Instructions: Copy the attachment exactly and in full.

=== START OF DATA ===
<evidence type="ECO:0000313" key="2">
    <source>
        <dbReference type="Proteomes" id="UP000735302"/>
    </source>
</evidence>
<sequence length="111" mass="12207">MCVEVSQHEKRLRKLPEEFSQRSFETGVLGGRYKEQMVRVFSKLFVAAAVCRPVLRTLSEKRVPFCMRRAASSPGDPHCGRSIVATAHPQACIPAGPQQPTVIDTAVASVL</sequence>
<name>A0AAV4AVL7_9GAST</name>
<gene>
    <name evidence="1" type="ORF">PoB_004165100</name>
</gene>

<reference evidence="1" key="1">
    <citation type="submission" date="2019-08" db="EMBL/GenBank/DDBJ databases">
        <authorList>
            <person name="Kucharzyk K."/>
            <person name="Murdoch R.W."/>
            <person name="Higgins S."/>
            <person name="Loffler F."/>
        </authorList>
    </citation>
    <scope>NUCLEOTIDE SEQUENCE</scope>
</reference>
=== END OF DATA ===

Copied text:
<evidence type="ECO:0000313" key="2">
    <source>
        <dbReference type="Proteomes" id="UP000735302"/>
    </source>
</evidence>
<sequence length="111" mass="12207">MCVEVSQHEKRLRKLPEEFSQRSFETGVLGGRYKEQMVRVFSKLFVAAAVCRPVLRTLSEKRVPFCMRRAASSPGDPHCGRSIVATAHPQACIPAGPQQPTVIDTAVASVL</sequence>
<name>A0AAV4AVL7_9GAST</name>
<gene>
    <name evidence="1" type="ORF">PoB_004165100</name>
</gene>

<reference evidence="1" key="1">
    <citation type="submission" date="2019-08" db="EMBL/GenBank/DDBJ databases">
        <authorList>
            <person name="Kucharzyk K."/>
            <person name="Murdoch R.W."/>
            <person name="Higgins S."/>
            <person name="Loffler F."/>
        </authorList>
    </citation>
    <scope>NUCLEOTIDE SEQUENCE</scope>
</reference>